5 Disadvantages of unrelated diversification

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Disadvantage 1: No shared resources

The first disadvantage of unrelated diversification is really the lack of advantages – if there aren’t shared resources between the divisions, it is hard to achieve any advantages relative to separate businesses. While in related diversification there can be cost savings from sharing of resources, in unrelated diversification, with unconnected business areas, there is not the opportunities for sharing resources between areas. 

Disadvantage 2: Management spread too thin

The next disadvantage associated with unrelated diversification is management being spread too thin. It is hard to manage one business area effectively – trying to manage multiple separate business areas well, and make effective strategic decisions, may mean that one of them gets the attention that they need. 

Disadvantage 3: Politics between divisions

Another disadvantage of unrelated diversification is that it may lead to politics between divisions. There may for example be conflicts over resource allocations – with different divisions fighting over the limited financial and other resources that the company has. 

Disadvantage 4: Inefficiencies of divisions can be hidden

Another disadvantage of unrelated diversification is that it can hide inefficiencies – divisions that are unprofitable may continue, subsidized by other parts of the business. Rather than such decisions close or make improvements, being part of a larger conglomerate can allow such decisions to persist past the point at which they are generating profits for the business.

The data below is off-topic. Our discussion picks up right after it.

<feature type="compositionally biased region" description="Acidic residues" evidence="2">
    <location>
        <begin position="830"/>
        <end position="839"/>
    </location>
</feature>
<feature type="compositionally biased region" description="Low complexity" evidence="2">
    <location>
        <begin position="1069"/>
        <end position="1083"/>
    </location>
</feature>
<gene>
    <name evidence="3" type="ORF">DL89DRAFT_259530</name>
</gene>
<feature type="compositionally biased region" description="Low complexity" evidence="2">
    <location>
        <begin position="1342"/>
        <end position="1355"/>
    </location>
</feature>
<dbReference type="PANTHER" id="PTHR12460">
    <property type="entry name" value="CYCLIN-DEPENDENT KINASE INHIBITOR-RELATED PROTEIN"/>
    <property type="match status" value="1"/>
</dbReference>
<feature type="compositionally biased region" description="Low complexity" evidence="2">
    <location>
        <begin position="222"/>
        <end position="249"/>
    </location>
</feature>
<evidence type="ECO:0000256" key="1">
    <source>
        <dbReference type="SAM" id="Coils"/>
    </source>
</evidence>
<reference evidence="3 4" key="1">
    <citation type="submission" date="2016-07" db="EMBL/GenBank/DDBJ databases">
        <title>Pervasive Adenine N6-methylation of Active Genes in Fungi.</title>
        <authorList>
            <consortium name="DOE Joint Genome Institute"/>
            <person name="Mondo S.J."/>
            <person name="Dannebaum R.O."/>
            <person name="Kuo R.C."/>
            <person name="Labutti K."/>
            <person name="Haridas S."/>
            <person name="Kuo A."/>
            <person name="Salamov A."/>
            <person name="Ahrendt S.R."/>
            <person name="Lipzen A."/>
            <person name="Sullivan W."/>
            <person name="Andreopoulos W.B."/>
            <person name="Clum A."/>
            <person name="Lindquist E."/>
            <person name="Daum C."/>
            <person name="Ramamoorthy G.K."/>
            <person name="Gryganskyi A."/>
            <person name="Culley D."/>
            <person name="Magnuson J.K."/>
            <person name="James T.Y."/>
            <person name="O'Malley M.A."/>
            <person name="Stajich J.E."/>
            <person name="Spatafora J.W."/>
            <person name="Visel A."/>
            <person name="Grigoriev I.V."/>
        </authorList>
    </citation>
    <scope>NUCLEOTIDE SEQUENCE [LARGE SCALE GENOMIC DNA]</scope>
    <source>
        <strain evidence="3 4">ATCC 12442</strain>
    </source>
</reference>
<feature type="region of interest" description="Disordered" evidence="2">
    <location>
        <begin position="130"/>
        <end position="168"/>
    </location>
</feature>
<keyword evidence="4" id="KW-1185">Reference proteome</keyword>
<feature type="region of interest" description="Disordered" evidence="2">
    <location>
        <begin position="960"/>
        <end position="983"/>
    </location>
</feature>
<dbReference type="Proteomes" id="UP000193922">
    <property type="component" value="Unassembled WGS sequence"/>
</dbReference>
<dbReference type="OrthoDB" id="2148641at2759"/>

Disadvantage 5: Slower decision making

A final disadvantage of unrelated diversification is that it can lead to slower decision-making. Requiring decisions to gain the approval of a new layer of corporate management increases the bureaucracy within a  firm – there is an extra step for all key decisions, and the very top managers are one step further removed from the bottom of the firm. Especially if the very top managers do not have deep industry knowledge (as is common in heavily diversified firms, since the top managers are managing divisions in multiple different industries), this extra stage of approval likely brings little advantage and can slow the organization down.